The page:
WITH ITS CEO STEPPING DOWN AND A STRATEGIC REVIEW LOOMING, WILL THE WORLD'S LARGEST HR GROUP HEAD IN A NEW DIRECTION?
With Las Vegas as the setting for its annual conference and life-size stand-up cards in place to showcase individual members and a refashioned logo, the Society for Human Resource Management announced in June 2007 that it was rebranding itself-an effort designed, in part, to emphasize the strategic nature of human resources.
Indeed, SHRM president and CEO Susan Meisinger said that SHRM was rebranding the HR profession as a whole. "We want people to know that our new look is a reflection of our profession's increasing influence and responsibility," she said.
Now, six months into its rebranding effort, and as SHRM is about to undertake a lengthy and comprehensive strategic review, Meisinger, 55, has announced that she intends to retire from the organization in June. After 20 years in various positions at SHRM, she is going to devote time to a couple close family members who are ill.
I need to be present, she said in an interview in Washington a few days after her January 8 retirement announcement to SHRM staffers. "In the big scheme of things [over the next] 20 years, my family will be my priority, not SHRM."
As SHRM's board sets about naming her successor, there are pivotal questions ahead for the organization, which has grown by 63,000 members since 2002, when Meisinger stepped up to lead it.
Such growth is impressive, but it also makes it more challenging for SHRM to serve all its constituencies-from newbie HR clerk to chief human resource officer. During its strategic review, SHRM also will consider how to respond to opportunities in its market.
"The amount of time spent around the boardrooms and in the C-suite discussing talent is causing HR to have to raise its game," Meisinger says. Within that atmosphere, "how do we leverage our strength for maximum impact? That's where the focus of the conversation needs to be."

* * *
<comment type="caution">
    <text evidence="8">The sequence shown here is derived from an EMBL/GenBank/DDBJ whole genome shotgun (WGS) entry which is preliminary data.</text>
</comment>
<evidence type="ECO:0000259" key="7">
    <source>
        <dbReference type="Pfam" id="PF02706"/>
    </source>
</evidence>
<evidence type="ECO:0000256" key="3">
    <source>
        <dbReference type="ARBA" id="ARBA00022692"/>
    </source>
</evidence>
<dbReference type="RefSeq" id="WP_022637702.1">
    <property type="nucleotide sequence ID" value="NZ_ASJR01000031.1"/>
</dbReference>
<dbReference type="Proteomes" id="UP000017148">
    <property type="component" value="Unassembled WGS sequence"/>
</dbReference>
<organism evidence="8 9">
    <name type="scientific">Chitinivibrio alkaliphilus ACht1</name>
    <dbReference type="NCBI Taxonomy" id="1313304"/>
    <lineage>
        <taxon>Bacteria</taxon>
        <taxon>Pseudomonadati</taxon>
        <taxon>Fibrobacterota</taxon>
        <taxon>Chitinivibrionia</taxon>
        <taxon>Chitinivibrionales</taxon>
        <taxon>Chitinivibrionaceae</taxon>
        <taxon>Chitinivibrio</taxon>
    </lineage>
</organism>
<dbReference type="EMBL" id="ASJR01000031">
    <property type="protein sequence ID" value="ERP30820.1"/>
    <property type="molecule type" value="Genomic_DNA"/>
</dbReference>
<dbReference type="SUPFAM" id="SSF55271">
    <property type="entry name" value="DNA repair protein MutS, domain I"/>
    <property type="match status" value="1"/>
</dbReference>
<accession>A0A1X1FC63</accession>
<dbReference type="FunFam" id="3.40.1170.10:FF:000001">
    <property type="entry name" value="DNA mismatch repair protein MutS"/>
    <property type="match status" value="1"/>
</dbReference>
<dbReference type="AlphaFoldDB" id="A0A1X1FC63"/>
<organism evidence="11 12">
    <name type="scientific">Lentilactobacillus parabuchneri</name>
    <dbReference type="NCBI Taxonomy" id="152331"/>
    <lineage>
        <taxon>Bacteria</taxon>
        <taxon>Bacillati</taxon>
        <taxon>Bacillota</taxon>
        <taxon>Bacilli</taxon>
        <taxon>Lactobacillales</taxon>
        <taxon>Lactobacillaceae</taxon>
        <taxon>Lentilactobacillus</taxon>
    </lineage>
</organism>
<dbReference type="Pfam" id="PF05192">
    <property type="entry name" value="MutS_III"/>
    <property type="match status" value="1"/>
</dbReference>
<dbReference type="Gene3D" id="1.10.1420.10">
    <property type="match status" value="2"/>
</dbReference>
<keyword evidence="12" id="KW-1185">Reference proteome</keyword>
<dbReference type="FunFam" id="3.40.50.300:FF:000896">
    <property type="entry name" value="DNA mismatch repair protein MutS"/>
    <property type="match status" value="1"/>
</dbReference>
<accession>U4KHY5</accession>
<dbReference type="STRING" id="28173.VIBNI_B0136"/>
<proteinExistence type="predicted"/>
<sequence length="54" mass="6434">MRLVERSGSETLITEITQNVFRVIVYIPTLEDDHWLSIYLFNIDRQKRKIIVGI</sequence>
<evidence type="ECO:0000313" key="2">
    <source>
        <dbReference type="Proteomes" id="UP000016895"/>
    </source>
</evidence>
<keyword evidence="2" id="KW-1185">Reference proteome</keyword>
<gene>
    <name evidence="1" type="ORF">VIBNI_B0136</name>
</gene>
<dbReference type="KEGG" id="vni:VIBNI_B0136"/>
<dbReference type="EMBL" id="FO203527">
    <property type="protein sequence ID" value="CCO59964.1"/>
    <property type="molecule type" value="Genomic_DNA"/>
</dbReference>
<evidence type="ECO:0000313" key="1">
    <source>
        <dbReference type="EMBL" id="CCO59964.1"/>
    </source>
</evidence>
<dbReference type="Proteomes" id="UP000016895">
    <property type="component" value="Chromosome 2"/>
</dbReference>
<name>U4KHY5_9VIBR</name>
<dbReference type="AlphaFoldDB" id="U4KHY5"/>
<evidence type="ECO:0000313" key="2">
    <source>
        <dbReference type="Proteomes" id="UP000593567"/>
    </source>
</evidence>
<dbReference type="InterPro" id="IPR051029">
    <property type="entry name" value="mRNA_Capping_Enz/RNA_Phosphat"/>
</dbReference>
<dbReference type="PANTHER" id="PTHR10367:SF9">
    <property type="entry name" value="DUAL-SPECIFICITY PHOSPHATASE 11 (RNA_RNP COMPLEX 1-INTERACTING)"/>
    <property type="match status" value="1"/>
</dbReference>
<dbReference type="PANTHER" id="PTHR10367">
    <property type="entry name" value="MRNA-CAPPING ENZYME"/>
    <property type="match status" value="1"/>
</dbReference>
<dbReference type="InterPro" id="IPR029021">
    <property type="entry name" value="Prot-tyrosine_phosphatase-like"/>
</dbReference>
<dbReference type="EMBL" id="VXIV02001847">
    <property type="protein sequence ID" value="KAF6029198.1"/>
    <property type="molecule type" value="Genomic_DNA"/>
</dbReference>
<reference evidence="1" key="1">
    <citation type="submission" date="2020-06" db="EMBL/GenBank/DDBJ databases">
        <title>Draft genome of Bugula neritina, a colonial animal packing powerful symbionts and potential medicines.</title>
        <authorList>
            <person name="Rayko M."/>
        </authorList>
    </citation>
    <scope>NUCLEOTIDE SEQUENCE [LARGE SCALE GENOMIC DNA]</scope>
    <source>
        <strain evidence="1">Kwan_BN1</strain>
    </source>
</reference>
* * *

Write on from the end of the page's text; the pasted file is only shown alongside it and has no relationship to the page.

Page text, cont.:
In interviews with SHRM leaders, society members and observers of the HR profession, what has emerged is this picture of the organization:
With 233,000 members worldwide, SHRM is huge and growing, in part by reaching out to people who are not traditionally seen as being part of the HR profession.
* With 2006 revenue of $95 million and $ 179 million in assets, SHRM is rich. The society has $ 122 million of its assets in long-term investments, which is tens of millions of dollars more on hand than many other nonprofits its size.
* With its broad organizational reach, SHRM is an effective Washington lobbying organization, making its opinion heard on public policy matters ranging from immigration to the Family and Medical Leave Act-issues that not only affect HR practitioners, but can influence the financial future of companies nationwide.
* Finally, there is a good deal of debate over SHRM's very broad member-service mission. Some HR professionals question whether it really can be a valuable resource for executives and senior HR officials-the real focal point of strategic HR practice-when it also caters to thousands of entry-level and midlevel practitioners.
(Workforce Management competes directly with SHRM's publication, HR Magazine, and its Web site, SHRM.org, both editorially and for advertising revenue.)
SHRM points to its 233,000 members as evidence that it is accomplishing its mission of advancing the profession and serving the professional.
"The membership growth has been largely because of the value proposition we offer," Meisinger says. "People know when they come to us, we're giving them quality information. They're comfortable in the advocacy positions we're taking."
Another reason SHRM is so big is that it does not reject anyone who signs up and pays the $ 160 annual fee. It adds about 50,000 people to its rolls each year and retains about 81 percent of its membership annually. …